In early August of 1963, Don Harris and other SNCC workers were violently attacked after a mass meeting at a church in Americus, Georgia, where SNCC had been running voter registration project. Police armed with billy clubs and guns charged at the crowd. They seized Harris, mauled him, and threw him into jail. He was held without bail under charge of insurrection, an offense punishable by death in the state of Georgia.
Harris had recently graduated from Rutgers University, where he was an athlete on the football and lacrosse teams and active in many campus organizations. He had been working in New York and in New Jersey on civil rights projects and knew many in SNCC from various college meetings and campus conferences. As his former roommate recalled, “there was something burning inside of Don.”
After the news of Harris’ arrest broke out, the Rutgers community united around the injustice. The school newspaper, Targum, circulated graphic stories about the treatment of Harris and other SNCC workers. Across campus, there were several protests featuring Bayard Rustin and CORE leader James Farmer. New Jersey senators, Clifford Case and Harrison Williams, brought Harris’ case to the attention of the United States Senate. On November 1, 1963, after 84 days in jail, Harris was released on bond with the intervention of the federal court.
While in SNCC, Harris spent most of his time on voter registration efforts in Southwest Georgia. He helped extend this work into the counties in Georgia’s Second Congressional District and ran C.B. King’s congressional campaign in 1964. Like most SNCC field secretaries, he was faced with continuous white intimidation. In Terrell County, not far from Americus, the house he was staying in was shot into six times. After Charles Sherrod left the region to continue his formal education, Harris became the project director. He also worked for brief periods in Selma, Alabama and Greenwood, Mississippi.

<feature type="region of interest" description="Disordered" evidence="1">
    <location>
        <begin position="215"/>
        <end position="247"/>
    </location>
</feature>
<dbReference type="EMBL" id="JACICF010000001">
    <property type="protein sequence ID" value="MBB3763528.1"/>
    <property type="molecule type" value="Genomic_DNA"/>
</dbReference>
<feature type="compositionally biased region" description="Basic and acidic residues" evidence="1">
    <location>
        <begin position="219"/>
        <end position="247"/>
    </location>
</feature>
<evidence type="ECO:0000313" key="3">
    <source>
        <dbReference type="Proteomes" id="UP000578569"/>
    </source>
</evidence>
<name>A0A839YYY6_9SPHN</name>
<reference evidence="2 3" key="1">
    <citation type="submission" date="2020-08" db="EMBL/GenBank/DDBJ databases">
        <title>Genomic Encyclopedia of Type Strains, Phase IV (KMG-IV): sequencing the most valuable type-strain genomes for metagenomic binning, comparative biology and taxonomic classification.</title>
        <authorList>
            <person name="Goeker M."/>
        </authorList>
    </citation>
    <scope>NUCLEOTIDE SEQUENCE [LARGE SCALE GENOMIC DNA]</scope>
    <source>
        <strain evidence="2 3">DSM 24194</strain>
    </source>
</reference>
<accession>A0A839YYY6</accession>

On September 11, 1964, Harris and other SNCC representatives visited several African countries. The goal of the trip was to invigorate civil rights workers frustrated by the slow pace of change and to introduce them to ideas emerging from newly formed African nations. “We were on the continent attempting to bridge the gap between Africa and the States,” Harris later wrote.
After the rest of the SNCC delegation returned to the United States, Harris and SNCC chairman John Lewis stayed in Africa a month longer to represent SNCC at Zambia’s independence ceremonies. Together, they visited Liberia, Ghana, Zambia, Kenya, Ethiopia, and Egypt. Harris came back convinced that SNCC should “establish an international wing….[since] the growing importance of Afro-Asian countries, their particular political and economic ideologies as well as their increasing influence in world opinion, must be communicated to the people that we work with.”
Clayborne Carson, In Struggle: SNCC and the Black Awakening of the 1960s (Cambridge: Harvard University Press, 1981).
Richard P. McCormick, The Black Student Protest Movement at Rutgers (New Brunswick, NJ: Rutgers University Press, 1990).
Interview with Donald Harris by Emily Stoper, 1966-1967, Civil Rights Movement Veterans, Tougaloo College.